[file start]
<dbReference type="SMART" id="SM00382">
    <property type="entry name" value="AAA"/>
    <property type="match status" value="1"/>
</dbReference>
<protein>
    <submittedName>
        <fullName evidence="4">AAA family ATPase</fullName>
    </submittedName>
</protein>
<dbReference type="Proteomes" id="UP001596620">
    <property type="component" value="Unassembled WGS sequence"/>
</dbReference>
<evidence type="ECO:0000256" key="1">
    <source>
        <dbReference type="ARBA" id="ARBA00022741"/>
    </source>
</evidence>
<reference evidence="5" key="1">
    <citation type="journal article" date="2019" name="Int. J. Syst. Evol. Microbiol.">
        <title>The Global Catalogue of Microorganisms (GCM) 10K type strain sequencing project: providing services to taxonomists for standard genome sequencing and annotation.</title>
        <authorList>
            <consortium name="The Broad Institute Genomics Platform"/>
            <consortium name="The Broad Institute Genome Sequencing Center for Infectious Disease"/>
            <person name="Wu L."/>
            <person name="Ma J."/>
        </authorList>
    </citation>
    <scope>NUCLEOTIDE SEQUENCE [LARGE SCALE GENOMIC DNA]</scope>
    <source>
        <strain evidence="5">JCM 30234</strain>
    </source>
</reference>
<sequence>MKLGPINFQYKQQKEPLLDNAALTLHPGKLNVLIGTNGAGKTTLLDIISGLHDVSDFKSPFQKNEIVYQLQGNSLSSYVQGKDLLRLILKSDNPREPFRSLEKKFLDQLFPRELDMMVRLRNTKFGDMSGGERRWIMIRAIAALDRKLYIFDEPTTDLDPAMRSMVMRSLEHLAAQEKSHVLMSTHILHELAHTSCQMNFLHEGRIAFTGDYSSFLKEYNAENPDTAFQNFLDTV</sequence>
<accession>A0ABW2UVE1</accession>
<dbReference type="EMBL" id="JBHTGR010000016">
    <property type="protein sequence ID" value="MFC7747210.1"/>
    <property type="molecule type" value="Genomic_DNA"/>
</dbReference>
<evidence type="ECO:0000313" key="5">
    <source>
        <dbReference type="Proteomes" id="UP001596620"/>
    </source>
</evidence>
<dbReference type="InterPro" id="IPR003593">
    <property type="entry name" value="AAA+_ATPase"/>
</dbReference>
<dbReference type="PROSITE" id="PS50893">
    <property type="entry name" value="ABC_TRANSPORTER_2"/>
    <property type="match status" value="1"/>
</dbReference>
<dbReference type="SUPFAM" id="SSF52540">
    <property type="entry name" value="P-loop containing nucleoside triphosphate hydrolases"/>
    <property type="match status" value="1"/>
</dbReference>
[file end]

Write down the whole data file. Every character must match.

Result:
<dbReference type="SMART" id="SM00382">
    <property type="entry name" value="AAA"/>
    <property type="match status" value="1"/>
</dbReference>
<protein>
    <submittedName>
        <fullName evidence="4">AAA family ATPase</fullName>
    </submittedName>
</protein>
<dbReference type="Proteomes" id="UP001596620">
    <property type="component" value="Unassembled WGS sequence"/>
</dbReference>
<evidence type="ECO:0000256" key="1">
    <source>
        <dbReference type="ARBA" id="ARBA00022741"/>
    </source>
</evidence>
<reference evidence="5" key="1">
    <citation type="journal article" date="2019" name="Int. J. Syst. Evol. Microbiol.">
        <title>The Global Catalogue of Microorganisms (GCM) 10K type strain sequencing project: providing services to taxonomists for standard genome sequencing and annotation.</title>
        <authorList>
            <consortium name="The Broad Institute Genomics Platform"/>
            <consortium name="The Broad Institute Genome Sequencing Center for Infectious Disease"/>
            <person name="Wu L."/>
            <person name="Ma J."/>
        </authorList>
    </citation>
    <scope>NUCLEOTIDE SEQUENCE [LARGE SCALE GENOMIC DNA]</scope>
    <source>
        <strain evidence="5">JCM 30234</strain>
    </source>
</reference>
<sequence>MKLGPINFQYKQQKEPLLDNAALTLHPGKLNVLIGTNGAGKTTLLDIISGLHDVSDFKSPFQKNEIVYQLQGNSLSSYVQGKDLLRLILKSDNPREPFRSLEKKFLDQLFPRELDMMVRLRNTKFGDMSGGERRWIMIRAIAALDRKLYIFDEPTTDLDPAMRSMVMRSLEHLAAQEKSHVLMSTHILHELAHTSCQMNFLHEGRIAFTGDYSSFLKEYNAENPDTAFQNFLDTV</sequence>
<accession>A0ABW2UVE1</accession>
<dbReference type="EMBL" id="JBHTGR010000016">
    <property type="protein sequence ID" value="MFC7747210.1"/>
    <property type="molecule type" value="Genomic_DNA"/>
</dbReference>
<evidence type="ECO:0000313" key="5">
    <source>
        <dbReference type="Proteomes" id="UP001596620"/>
    </source>
</evidence>
<dbReference type="InterPro" id="IPR003593">
    <property type="entry name" value="AAA+_ATPase"/>
</dbReference>
<dbReference type="PROSITE" id="PS50893">
    <property type="entry name" value="ABC_TRANSPORTER_2"/>
    <property type="match status" value="1"/>
</dbReference>
<dbReference type="SUPFAM" id="SSF52540">
    <property type="entry name" value="P-loop containing nucleoside triphosphate hydrolases"/>
    <property type="match status" value="1"/>
</dbReference>